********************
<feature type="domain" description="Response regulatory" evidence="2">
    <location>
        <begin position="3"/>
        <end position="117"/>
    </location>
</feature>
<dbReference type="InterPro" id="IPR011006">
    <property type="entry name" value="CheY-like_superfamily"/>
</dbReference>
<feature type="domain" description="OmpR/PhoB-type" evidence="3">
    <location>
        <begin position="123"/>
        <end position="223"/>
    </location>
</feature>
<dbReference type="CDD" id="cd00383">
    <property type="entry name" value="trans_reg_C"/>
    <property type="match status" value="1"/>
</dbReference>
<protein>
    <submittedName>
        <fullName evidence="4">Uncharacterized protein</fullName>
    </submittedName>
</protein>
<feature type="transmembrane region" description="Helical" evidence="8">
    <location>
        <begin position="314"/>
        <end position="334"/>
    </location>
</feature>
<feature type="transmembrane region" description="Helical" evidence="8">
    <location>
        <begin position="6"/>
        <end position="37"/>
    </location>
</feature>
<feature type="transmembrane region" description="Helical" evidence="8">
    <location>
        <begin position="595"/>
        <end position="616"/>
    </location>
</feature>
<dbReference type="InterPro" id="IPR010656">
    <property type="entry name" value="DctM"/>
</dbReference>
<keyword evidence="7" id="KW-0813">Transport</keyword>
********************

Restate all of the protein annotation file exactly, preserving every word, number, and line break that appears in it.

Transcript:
<feature type="domain" description="Response regulatory" evidence="2">
    <location>
        <begin position="3"/>
        <end position="117"/>
    </location>
</feature>
<dbReference type="InterPro" id="IPR011006">
    <property type="entry name" value="CheY-like_superfamily"/>
</dbReference>
<feature type="domain" description="OmpR/PhoB-type" evidence="3">
    <location>
        <begin position="123"/>
        <end position="223"/>
    </location>
</feature>
<dbReference type="CDD" id="cd00383">
    <property type="entry name" value="trans_reg_C"/>
    <property type="match status" value="1"/>
</dbReference>
<protein>
    <submittedName>
        <fullName evidence="4">Uncharacterized protein</fullName>
    </submittedName>
</protein>
<feature type="transmembrane region" description="Helical" evidence="8">
    <location>
        <begin position="314"/>
        <end position="334"/>
    </location>
</feature>
<feature type="transmembrane region" description="Helical" evidence="8">
    <location>
        <begin position="6"/>
        <end position="37"/>
    </location>
</feature>
<feature type="transmembrane region" description="Helical" evidence="8">
    <location>
        <begin position="595"/>
        <end position="616"/>
    </location>
</feature>
<dbReference type="InterPro" id="IPR010656">
    <property type="entry name" value="DctM"/>
</dbReference>
<keyword evidence="7" id="KW-0813">Transport</keyword>